Ask that same person about social media, and there’s every possibility they’ll look at you like you had just asked them the square root of 347.
Of course social media and social networking are two of the marketing buzz-terms of 2008, but are we as an industry perhaps getting a little over excited by them?
I think we may be.
I’m not saying they’re not important or useful as marketing tools. I’m just saying that the average person in the street isn’t as aware or involved in social networking sites as we might think.
In fact, a recent survey by marketing intelligence group, Synovate, found more than half they people surveyed had no idea what social networking was. A similar survey conducted in April this year by Universal McCann also found social networking to be a minority activity.
Greg Verdino, from US agency Crayon, blogged on this subject recently. “Just because blogs, vlogs, virtual worlds and mobile social software might be woven into the very fabric of our day-to-day lives,” wrote Verdino, “doesn’t mean that any of these things have actually mainstreamed.”
When he uses the word ‘our’ Verdino is talking about thought leaders in marketing and the blogosphere. Not the populace at large.
“We're trying new things, overdosing on them and writing them off as yesterday's news long before the more typical consumer has even heard of them,” says Verdino.
“Take social networking for instance. Who among you doesn't at least have a Facebook profile? But imagine you're on a crowded train. Odds are the person sitting next to you couldn't tell you the first thing about MySpace or Facebook.”
I’m not completely sure I agree with Greg Verdino to be honest.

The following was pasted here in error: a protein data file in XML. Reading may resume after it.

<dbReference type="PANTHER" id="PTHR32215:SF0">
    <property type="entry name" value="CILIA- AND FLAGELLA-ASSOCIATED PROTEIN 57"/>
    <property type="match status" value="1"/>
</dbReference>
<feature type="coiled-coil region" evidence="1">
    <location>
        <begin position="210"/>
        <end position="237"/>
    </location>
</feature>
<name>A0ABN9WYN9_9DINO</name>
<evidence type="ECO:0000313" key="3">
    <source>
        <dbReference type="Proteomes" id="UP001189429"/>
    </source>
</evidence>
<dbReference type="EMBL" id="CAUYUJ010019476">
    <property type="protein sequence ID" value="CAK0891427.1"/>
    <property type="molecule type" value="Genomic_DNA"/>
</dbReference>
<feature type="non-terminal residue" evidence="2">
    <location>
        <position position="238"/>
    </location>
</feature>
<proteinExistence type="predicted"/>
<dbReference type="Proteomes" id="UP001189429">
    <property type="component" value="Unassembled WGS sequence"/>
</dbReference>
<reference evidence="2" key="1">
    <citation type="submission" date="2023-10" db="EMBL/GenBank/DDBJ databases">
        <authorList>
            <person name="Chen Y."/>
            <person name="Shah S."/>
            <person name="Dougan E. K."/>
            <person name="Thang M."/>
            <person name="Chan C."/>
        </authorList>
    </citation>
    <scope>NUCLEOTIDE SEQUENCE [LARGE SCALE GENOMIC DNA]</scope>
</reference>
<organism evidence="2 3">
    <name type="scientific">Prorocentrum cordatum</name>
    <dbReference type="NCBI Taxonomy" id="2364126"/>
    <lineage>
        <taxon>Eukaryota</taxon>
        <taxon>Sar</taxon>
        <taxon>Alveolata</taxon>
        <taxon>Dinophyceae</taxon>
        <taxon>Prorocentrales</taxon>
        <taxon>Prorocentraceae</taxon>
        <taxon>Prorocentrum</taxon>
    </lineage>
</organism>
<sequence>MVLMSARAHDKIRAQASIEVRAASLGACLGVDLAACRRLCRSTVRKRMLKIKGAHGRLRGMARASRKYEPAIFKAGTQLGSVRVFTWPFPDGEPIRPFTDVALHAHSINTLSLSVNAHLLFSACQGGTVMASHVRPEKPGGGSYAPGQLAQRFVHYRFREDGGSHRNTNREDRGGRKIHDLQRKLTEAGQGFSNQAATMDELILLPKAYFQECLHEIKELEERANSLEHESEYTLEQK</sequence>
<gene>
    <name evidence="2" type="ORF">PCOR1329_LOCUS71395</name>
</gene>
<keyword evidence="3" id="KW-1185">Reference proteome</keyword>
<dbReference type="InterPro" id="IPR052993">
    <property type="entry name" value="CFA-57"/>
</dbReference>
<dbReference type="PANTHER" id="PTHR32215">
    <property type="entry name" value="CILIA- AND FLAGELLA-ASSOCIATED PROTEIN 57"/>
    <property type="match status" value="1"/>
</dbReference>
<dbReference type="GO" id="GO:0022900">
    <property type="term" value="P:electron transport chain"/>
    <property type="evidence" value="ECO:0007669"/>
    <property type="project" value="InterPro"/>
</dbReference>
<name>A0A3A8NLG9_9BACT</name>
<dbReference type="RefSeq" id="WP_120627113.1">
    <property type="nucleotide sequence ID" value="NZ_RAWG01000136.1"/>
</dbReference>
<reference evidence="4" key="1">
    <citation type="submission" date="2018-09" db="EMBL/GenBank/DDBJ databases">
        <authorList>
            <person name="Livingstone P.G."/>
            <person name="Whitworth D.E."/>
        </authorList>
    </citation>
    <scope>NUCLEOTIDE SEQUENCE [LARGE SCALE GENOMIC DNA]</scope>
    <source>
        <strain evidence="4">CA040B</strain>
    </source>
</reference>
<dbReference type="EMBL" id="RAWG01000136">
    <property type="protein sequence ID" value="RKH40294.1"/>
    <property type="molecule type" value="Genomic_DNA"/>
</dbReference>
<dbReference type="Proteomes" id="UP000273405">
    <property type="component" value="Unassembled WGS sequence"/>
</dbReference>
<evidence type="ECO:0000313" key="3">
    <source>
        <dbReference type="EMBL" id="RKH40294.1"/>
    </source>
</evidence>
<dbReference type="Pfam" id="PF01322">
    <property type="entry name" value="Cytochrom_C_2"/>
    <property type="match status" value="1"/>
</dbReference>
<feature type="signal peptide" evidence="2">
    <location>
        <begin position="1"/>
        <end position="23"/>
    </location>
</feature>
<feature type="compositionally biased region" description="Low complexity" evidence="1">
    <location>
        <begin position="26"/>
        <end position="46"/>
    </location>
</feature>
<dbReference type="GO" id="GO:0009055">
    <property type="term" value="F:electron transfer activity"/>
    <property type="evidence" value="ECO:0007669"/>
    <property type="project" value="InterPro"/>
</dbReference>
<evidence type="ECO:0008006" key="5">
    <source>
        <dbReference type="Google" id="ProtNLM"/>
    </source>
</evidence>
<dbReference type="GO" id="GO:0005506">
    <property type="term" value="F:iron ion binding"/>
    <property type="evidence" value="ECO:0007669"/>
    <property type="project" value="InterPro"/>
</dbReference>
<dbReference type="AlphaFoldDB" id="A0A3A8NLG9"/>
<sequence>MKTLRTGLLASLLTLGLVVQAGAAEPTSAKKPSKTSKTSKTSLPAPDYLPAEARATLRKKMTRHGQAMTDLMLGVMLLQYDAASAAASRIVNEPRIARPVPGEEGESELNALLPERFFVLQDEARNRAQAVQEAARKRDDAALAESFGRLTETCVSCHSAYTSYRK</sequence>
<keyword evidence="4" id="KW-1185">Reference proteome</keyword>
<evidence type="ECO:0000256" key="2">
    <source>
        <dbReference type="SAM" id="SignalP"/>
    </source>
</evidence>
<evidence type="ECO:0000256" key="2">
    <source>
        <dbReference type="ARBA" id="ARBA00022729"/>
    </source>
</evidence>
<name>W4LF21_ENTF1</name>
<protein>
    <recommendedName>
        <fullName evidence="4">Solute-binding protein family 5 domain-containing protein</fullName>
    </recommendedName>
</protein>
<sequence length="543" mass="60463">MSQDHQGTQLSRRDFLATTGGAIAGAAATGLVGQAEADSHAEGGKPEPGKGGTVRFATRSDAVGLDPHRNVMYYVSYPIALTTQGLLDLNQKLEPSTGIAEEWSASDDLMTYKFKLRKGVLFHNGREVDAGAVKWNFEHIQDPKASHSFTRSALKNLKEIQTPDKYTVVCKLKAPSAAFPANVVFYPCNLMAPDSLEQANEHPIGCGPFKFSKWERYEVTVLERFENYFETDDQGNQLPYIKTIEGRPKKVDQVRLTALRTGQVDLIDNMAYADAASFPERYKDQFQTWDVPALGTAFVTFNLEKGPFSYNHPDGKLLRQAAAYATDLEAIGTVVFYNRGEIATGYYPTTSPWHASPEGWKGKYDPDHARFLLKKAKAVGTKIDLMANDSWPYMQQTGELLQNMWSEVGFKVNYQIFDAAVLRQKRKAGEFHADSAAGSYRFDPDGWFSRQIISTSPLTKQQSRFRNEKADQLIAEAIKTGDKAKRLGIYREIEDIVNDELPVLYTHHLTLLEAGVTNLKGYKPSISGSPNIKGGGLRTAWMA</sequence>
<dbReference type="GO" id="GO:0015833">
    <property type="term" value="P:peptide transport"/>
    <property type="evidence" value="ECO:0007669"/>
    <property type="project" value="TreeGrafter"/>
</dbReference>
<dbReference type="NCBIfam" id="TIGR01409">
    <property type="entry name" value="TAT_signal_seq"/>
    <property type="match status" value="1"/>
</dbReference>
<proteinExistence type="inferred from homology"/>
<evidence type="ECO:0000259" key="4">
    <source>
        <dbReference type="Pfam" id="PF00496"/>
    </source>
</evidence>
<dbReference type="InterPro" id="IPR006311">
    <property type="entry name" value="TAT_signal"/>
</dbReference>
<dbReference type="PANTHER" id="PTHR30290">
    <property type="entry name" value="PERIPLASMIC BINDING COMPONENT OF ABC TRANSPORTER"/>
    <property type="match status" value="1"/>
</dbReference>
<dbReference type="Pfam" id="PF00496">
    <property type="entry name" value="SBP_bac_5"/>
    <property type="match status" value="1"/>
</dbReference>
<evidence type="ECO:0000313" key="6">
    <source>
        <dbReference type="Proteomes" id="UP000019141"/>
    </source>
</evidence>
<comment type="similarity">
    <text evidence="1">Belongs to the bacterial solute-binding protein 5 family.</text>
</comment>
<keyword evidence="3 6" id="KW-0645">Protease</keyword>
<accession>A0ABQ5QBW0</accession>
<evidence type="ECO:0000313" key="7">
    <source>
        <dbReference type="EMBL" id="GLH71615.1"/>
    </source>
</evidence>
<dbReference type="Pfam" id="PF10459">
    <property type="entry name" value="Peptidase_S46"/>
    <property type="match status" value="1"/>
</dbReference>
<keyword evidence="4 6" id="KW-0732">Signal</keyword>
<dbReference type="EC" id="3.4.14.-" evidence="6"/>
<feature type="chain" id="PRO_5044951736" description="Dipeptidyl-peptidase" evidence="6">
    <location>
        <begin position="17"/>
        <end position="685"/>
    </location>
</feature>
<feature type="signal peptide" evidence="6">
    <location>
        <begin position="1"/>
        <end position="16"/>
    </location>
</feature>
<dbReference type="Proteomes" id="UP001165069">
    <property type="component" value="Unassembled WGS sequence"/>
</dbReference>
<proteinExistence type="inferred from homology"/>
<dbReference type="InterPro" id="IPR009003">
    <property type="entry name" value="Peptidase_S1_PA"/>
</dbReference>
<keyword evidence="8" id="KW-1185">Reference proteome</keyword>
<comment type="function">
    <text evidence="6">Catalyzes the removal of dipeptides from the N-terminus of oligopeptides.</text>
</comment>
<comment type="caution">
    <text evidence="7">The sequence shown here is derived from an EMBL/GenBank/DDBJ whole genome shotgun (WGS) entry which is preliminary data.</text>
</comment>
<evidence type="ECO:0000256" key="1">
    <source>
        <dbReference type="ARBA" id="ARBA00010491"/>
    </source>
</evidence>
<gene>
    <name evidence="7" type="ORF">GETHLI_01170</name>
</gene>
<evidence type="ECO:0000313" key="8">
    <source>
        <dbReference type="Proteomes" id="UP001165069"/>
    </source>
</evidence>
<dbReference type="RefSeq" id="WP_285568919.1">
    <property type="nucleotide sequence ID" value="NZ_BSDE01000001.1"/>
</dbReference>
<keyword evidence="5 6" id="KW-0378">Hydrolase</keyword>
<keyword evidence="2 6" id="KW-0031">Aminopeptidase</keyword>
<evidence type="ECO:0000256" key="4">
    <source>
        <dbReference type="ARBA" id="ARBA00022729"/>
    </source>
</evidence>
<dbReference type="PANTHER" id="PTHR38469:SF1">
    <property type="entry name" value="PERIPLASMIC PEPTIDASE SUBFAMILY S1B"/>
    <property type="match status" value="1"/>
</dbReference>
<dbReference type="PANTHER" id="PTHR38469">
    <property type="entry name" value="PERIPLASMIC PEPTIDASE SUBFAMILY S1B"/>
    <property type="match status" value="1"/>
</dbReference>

Whilst I don’t doubt that a large percentage of people may not have MySpace or Facebook accounts, that doesn’t necessarily mean they don’t participate in social networking.
As Chris Grayson from Gigantico points out, “We are too close to it.”
For him, the most popular and widely used examples of social media applications are email and instant messaging! “The people you really know,” believes Grayson, “are in your phone list.”
For the go-getters at the vanguard of social media however, everyday tools like email and the phone are old hat.
But when you stop and think about it, you can share just as much information and conversation with your friends using email and phone as you can with a Facebook account. It’s just that Facebook makes it so much more simple.
So perhaps the Synovate survey is wrong. Maybe most people are social networking, they just don’t do it using the latest hip new web 2.0 gizmos. Which is a bit of a shame, as applications like MySpace and Facebook really do facilitate social networking.
What the experts are slowly starting to realise though, is that these new technologies are actually taking us back to the so called good old days.
Writing on the One Size Fits One blog, Anjali Ramachandran says, “Social networks like Facebook and Twitter have basically taken the social system back to the period of small-town life when everyone knew what you were up to all the time.”
“Most of the people we know,” argues Ramachandran, “or at least those that we interact with on a regular basis are likely to be on Facebook.
At the end of the day, your life is most impacted by those people. So even though I am not super active on Facebook or LinkedIn anymore, I still maintain my profiles, because that's where my friends are.”
That’s also the case for me too.
The days of checking Facebook on a regular basis are long gone. But check it I do, because it brings my friends from near and far together in the one place. The same with my teenage daughter and MySpace.
As Chris Grayson says, “What these sites are brimming with are happy loyal members of tight-knit online communities.
When you’re on most of these sites, they ask in your user profile whether you wish to share your website URL, your email address and instant messenger identities.
But the true lesson to be learned from these sites is that, irrespective of technology, content is still king.“